Exotic Fruits and Fermented Fodder

A US-returned electrical engineer growing exotic fruits in Tamil Nadu, a 32-year-old saree entrepreneur, a fodder entrepreneur empowering tribal farmers of Odisha and Delhi's centuries-old stepwells or baolis are all part of our newsletter this week

Rashmi Pratap
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Exotic Fruits and Fermented Fodder

Exotic Fruits and Fermented Fodder

Dear Reader,

Most successful startups today have one thing in common – they are solving the problems of others. From food delivery and house cleaning services to providing ready-to-eat healthy foods, the Indian startup ecosystem is coming up with innovative products and services every day.

In Odisha’s tribal hinterland, Bimal Lakra, who belongs to the Oram tribe, saw two problems. One, the tribal farmers in the Sundarnagar district grew paddy and vegetables to earn a meager Rs 20,000 per year. Two, Odisha’s dairy farmers were struggling due to the unavailability of dry fodder and silage (fermented green fodder), which they procured at high rates from other states.

Bimal decided to organize tribal farmers to produce maize. His startup Gangpur Ventures turns this maize into silage, and sells it to dairy owners, writes my colleague Niroj. Now the annual earnings of farmers have gone up to Rs 3 lakh and dairy farm owners can procure silage at Rs6.50 per kg against Rs11 they paid for bringing it from other states.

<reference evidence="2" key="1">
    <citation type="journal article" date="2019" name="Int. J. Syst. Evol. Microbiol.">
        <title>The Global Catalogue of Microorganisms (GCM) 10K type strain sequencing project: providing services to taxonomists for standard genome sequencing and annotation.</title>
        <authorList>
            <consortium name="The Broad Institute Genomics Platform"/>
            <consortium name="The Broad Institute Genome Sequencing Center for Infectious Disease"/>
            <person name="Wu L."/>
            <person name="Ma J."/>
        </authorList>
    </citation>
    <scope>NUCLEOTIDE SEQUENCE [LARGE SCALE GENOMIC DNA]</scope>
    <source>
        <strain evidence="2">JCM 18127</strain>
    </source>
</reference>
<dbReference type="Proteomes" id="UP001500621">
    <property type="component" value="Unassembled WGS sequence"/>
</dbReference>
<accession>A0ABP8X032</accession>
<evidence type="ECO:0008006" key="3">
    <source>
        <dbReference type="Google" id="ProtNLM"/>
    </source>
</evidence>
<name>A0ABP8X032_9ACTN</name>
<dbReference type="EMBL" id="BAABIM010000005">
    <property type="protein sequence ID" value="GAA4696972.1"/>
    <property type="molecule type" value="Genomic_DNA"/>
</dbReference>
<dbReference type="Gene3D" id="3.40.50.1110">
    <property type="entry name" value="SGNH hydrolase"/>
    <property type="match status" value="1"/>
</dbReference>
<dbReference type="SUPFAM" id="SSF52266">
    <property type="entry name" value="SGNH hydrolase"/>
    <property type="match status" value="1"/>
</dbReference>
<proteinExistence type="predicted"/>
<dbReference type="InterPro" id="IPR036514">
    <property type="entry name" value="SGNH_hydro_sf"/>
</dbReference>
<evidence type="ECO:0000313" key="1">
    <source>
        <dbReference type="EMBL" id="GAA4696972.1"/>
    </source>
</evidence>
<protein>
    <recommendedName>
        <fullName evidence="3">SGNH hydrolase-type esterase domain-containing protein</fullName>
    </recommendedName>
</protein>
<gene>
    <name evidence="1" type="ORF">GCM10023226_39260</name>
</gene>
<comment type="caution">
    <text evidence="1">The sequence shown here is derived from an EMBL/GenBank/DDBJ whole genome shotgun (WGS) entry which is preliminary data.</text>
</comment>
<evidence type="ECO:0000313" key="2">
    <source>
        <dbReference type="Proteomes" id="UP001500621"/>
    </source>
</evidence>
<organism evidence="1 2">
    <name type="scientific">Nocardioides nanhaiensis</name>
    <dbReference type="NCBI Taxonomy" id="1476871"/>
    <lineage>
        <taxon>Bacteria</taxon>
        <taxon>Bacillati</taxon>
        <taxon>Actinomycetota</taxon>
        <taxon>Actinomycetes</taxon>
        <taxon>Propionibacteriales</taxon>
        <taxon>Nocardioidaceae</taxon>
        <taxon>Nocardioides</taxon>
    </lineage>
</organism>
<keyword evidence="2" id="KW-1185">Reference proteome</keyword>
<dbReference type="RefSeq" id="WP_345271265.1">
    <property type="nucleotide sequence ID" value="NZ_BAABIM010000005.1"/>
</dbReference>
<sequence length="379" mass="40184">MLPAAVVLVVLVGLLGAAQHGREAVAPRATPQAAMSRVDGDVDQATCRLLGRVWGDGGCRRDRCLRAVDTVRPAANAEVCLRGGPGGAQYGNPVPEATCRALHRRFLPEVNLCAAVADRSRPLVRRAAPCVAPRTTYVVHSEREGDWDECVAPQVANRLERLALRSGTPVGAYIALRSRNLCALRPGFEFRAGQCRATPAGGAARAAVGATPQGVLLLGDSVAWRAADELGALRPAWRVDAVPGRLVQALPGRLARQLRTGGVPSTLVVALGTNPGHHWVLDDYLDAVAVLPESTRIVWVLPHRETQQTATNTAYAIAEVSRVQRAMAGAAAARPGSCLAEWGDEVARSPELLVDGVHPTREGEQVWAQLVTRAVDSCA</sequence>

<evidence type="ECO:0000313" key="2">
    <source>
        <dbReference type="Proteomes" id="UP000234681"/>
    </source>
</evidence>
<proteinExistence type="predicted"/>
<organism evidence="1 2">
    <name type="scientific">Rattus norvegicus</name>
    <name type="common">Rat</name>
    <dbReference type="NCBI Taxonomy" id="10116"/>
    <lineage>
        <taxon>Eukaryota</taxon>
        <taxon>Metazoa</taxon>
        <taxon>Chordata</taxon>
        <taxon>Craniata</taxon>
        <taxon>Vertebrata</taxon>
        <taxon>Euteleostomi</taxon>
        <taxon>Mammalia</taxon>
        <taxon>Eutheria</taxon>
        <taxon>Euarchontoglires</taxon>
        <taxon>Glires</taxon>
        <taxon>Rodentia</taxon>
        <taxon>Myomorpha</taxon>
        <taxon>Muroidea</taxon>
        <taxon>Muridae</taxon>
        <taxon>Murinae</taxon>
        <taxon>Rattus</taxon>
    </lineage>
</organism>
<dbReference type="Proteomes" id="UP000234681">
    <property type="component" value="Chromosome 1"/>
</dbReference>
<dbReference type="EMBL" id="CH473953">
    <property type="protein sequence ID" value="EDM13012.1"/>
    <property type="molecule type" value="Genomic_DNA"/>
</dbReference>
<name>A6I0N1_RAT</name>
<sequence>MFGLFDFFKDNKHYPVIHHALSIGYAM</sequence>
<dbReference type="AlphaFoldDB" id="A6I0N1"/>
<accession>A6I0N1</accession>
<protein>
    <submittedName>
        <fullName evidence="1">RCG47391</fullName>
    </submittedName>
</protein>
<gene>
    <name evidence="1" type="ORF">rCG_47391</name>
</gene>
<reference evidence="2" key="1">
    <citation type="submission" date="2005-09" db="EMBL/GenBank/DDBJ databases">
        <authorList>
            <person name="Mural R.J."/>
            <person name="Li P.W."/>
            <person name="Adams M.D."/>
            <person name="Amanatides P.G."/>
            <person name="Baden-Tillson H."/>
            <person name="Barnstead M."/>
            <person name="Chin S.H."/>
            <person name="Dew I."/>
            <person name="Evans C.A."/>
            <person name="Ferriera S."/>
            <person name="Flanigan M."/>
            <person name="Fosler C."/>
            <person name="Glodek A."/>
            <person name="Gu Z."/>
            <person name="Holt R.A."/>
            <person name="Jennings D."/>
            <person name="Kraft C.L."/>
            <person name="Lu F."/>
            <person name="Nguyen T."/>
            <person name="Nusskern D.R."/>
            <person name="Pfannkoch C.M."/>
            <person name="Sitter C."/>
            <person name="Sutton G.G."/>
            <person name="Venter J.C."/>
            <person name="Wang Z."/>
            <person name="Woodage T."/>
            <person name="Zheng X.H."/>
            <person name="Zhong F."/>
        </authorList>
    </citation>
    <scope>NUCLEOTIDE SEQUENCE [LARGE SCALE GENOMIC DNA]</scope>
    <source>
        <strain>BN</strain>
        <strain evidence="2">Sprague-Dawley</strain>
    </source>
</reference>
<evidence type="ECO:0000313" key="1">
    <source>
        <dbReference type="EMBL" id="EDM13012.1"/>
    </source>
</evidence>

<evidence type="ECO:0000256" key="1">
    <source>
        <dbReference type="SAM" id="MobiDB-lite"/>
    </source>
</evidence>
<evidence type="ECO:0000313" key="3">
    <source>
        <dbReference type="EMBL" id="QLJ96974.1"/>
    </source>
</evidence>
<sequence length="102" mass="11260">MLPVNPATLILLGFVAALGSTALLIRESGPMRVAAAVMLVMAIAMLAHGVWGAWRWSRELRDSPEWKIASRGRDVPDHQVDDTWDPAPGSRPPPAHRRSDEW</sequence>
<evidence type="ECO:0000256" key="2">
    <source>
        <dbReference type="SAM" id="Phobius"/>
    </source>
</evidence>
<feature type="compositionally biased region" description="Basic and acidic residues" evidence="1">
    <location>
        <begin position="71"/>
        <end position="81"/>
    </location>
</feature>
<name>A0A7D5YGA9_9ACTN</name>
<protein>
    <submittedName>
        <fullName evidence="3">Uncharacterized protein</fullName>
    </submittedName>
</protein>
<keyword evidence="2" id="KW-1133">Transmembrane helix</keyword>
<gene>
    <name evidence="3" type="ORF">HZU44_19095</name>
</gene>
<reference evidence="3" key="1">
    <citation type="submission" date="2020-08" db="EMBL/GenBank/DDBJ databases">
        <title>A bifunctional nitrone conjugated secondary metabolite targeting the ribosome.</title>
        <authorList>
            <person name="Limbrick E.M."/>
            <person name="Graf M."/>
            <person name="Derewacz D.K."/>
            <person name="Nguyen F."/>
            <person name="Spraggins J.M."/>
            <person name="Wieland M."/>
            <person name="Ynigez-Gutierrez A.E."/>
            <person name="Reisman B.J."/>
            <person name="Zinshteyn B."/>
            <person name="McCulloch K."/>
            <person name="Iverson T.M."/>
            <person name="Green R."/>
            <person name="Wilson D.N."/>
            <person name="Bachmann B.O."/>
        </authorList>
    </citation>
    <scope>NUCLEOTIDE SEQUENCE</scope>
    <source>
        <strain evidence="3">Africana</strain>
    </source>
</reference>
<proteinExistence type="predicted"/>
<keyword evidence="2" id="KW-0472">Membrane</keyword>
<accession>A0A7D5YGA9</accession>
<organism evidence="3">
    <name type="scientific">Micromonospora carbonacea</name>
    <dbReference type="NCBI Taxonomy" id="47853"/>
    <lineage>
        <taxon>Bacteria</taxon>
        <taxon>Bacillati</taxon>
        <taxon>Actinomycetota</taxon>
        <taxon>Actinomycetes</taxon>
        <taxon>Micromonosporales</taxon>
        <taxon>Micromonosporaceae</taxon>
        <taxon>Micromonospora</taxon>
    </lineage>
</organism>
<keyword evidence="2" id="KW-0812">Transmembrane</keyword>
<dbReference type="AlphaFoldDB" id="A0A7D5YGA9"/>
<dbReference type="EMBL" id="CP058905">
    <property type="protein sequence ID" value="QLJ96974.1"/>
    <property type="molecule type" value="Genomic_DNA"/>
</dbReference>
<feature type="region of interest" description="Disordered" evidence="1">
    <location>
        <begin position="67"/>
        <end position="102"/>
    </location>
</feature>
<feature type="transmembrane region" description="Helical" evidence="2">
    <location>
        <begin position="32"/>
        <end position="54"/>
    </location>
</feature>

In three years of launch, Gangpur is set to clock Rs2 crore in revenues this fiscal. For FY25, it is slated to cross Rs5 crore while empowering tribal farmers.

The other very interesting piece was written by my colleague Chandhini last week. She spoke to Varkey George, who studied electrical engineering at the University of Texas in the USA, worked with Texas Instruments for six years and is now cultivating exotic fruits in Theni, Tamil Nadu, over 170 acres.

He grows passion fruit, Meyer lemon, avocados, dragon fruit, grapefruit, longan and other fruits and earns over Rs4 lakh per acre. He sells the produce to supermarkets and wholesalers. What prompted him to start exotic fruit cultivation and his farming strategies are all part of the story. Do look it up. You will be convinced that engineers make brilliant farmers as well!

My colleague Bilal spoke to Jaipur-based Prachi Seksaria, who launched her slow fashion brand Moora in May 2022 and now clocks over Rs10 lakh in monthly revenues. Using eco-friendly fabrics and natural dyes, Moora sarees are made by traditional hand-block printing artisans in Bagru, Rajasthan.

She started with an investment of Rs2 lakh in 2022. With her startup, 32-year-old Prachi is making artisanal products available to urban women at reasonable prices, empowering the artisans and helping keep alive a centuries-old craft.

Our Sunday story has been put together by my colleague Riya. She has written about five stepwells or baolis which supplied water to the historic city of Delhi for centuries. The oldest of them is a 10th-century structure built by Anangpal II, the great-grandfather of King Prithviraj Chauhan.

In the Money section, my colleague Karan has given five tips to bid for a bank auction property. Banks will auction over 4,100 residential properties across India in the next 30 days to recover their dues from defaulters. It is the right opportunity for buyers to acquire good properties at an attractive price.

Happy Reading!




Tribal entrepreneur builds Rs2 crore maize fodder business in 3 years, empowers small farmers in Odisha


Engineer quits US job to cultivate exotic fruits in TN, earns four times more per acre than traditional fruits


With Rs 2 lakh investment, Jaipur woman handcrafts Rs 1.2 crore saree business in 2 years